The freedom of choosing yourself where to go and what to study; you can organise studying abroad independently as a freemover student.

Many people have clear ideas and wishes about studying in a particular country, a favourite city, or at a special university. This is why every year around 20,000 Swedes choose to independently organise their overseas studies. Are you one of them?

As a freemover student you will have considerably more freedom of choice than if you study abroad through an exchange programme. You can choose yourself what to study, where to go and how long to be away. The disadvantage is that you have to organise everything yourself. Thorough preparation and planning are necessary if your time studying abroad is to go well. You should therefore be prepared that it can take time – up to a year – to prepare, apply and be admitted.

  • You must arrange the application, translations of grades, any visas, travel and accommodation.
  • You must be thorough when researching both the programme/courses and the university.
  • You need to think carefully about what you want to do when you return to Sweden. This applies regardless of whether you want to continue studying in Sweden or to start working.
  • Be aware that some professions require Swedish authorisation if you are to work in that profession in Sweden, such as doctors.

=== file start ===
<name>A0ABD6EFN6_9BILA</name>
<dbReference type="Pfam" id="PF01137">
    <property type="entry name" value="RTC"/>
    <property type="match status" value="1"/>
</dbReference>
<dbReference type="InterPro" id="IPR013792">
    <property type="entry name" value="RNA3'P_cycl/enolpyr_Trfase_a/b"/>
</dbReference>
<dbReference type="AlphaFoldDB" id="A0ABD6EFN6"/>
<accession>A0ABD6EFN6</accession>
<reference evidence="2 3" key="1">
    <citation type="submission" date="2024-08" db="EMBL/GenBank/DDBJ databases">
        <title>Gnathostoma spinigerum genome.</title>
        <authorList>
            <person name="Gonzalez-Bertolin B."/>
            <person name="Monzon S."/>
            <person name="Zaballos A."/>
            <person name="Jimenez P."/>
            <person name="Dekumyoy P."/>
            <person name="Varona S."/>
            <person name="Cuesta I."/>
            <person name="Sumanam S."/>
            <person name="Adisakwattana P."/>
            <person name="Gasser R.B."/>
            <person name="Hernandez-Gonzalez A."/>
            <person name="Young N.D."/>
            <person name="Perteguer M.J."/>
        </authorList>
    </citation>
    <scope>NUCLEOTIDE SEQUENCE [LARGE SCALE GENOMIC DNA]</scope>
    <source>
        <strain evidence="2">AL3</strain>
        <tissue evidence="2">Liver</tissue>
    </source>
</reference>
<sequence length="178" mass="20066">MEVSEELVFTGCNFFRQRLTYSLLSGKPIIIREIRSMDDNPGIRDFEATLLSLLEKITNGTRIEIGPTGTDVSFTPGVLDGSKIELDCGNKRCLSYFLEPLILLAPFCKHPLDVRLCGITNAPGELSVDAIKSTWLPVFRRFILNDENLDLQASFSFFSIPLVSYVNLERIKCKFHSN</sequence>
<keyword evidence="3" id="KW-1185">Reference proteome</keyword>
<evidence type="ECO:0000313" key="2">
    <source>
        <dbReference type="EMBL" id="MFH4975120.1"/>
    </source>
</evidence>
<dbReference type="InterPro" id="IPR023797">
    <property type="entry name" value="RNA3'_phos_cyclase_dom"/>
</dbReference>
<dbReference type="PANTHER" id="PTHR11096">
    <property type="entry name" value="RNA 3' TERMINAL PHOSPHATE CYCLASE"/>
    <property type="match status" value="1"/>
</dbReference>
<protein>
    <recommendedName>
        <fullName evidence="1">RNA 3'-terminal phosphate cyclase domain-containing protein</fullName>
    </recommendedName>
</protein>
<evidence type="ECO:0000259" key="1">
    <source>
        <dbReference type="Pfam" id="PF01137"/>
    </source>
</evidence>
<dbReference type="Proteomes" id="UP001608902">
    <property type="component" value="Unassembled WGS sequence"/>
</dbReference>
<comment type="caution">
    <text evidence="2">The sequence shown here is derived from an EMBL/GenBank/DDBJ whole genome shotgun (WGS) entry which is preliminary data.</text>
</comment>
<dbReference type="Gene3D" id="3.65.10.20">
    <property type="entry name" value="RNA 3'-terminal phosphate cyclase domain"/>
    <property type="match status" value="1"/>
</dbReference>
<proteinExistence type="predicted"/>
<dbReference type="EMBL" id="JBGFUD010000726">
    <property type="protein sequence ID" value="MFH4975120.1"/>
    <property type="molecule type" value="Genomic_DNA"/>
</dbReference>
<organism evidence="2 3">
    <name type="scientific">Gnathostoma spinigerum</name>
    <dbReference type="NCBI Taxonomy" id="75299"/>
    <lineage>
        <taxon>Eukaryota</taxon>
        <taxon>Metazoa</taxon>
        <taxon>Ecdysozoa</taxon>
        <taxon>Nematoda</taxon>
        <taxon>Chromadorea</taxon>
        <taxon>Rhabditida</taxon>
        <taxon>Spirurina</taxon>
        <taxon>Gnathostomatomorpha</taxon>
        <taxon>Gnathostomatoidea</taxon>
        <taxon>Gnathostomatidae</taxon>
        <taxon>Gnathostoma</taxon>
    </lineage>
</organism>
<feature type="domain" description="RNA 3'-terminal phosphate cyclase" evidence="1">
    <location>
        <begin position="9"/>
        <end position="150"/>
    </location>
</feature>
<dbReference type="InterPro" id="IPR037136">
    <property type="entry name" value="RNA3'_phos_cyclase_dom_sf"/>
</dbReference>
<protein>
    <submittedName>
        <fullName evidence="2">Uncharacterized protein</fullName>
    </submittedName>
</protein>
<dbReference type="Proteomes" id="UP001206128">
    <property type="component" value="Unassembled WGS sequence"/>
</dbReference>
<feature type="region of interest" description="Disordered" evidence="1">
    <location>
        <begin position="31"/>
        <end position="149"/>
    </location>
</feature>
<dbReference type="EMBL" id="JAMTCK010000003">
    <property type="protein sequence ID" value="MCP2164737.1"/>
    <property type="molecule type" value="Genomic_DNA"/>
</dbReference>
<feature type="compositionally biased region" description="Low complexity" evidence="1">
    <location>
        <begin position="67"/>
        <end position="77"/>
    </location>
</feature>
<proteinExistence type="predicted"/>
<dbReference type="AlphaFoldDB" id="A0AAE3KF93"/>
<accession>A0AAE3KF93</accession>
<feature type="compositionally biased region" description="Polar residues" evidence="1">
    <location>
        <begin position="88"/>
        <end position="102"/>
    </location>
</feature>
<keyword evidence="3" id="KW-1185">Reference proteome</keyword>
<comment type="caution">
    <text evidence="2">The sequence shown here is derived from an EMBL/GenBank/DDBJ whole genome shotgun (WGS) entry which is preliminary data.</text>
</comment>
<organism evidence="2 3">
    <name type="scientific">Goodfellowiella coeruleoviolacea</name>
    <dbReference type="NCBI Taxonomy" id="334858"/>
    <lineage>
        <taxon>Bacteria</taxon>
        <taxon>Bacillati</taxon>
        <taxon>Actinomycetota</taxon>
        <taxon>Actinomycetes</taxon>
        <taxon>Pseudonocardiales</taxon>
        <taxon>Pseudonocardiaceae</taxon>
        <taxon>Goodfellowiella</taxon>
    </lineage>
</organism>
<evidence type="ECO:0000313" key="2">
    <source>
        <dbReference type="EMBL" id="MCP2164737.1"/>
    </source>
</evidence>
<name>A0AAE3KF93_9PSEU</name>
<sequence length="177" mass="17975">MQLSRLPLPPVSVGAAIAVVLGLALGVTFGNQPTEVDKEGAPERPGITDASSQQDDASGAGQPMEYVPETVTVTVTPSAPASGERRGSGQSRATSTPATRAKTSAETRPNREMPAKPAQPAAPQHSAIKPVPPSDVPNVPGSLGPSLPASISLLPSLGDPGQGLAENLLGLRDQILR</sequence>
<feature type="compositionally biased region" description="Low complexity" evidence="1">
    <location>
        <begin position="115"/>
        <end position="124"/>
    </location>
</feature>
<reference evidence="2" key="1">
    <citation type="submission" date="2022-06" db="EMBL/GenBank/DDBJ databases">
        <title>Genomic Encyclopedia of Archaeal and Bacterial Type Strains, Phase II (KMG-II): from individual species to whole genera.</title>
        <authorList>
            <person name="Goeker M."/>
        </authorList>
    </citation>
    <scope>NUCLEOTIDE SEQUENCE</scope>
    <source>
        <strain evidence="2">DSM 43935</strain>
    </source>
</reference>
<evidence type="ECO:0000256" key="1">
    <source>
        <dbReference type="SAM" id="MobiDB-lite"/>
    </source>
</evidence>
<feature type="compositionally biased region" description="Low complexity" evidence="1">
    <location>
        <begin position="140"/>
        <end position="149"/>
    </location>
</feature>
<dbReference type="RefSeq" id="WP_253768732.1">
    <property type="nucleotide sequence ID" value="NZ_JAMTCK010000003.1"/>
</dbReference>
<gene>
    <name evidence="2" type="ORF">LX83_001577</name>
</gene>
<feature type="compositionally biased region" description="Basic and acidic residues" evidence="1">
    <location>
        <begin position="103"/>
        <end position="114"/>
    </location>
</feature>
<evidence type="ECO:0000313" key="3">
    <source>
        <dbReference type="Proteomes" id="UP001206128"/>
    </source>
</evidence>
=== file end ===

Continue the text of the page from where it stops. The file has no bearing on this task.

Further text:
Remember that the place at which you want to study probably wants you as a student, so don’t hesitate to ask them for help.

Entire education abroad

You can study an entire programme/degree abroad. If you choose to study for a regulated profession and then wish to work in Sweden, it is important that you find out what rules apply. Working in a profession that is regulated in Sweden requires authorisation or certification, such as for lawyers and doctors.

Read more about regulated professions in the article After studying abroad

Part of an overseas education

You can also choose to study abroad for a shorter period of time and then apply to a university or university college in Sweden.

It is the Swedish university or university college at which you continue your education that decides whether you can transfer the credits from your studies abroad. Swedish universities generally only transfer credits from foreign universities that are approved by that country’s authorities. This means it is important that you check in advance what applies to the course you are planning on applying for.

Student grants

You may get a Swedish student grant for independent study abroad, if the course:

  • is full time if you are studying outside the EU,
  • lasts at least three weeks within the EU and 13 weeks outside the EU,
  • ends with an exam or results in a qualification,
  • is approved by the Swedish Council for Higher Education or CSN (Swedish Board for Study Support), i.e. it is an acceptable standard.

Read more about financing your studies abroad

Read more about CSN's requirement for so-called Acceptable standard

Page last updated 2015-07-02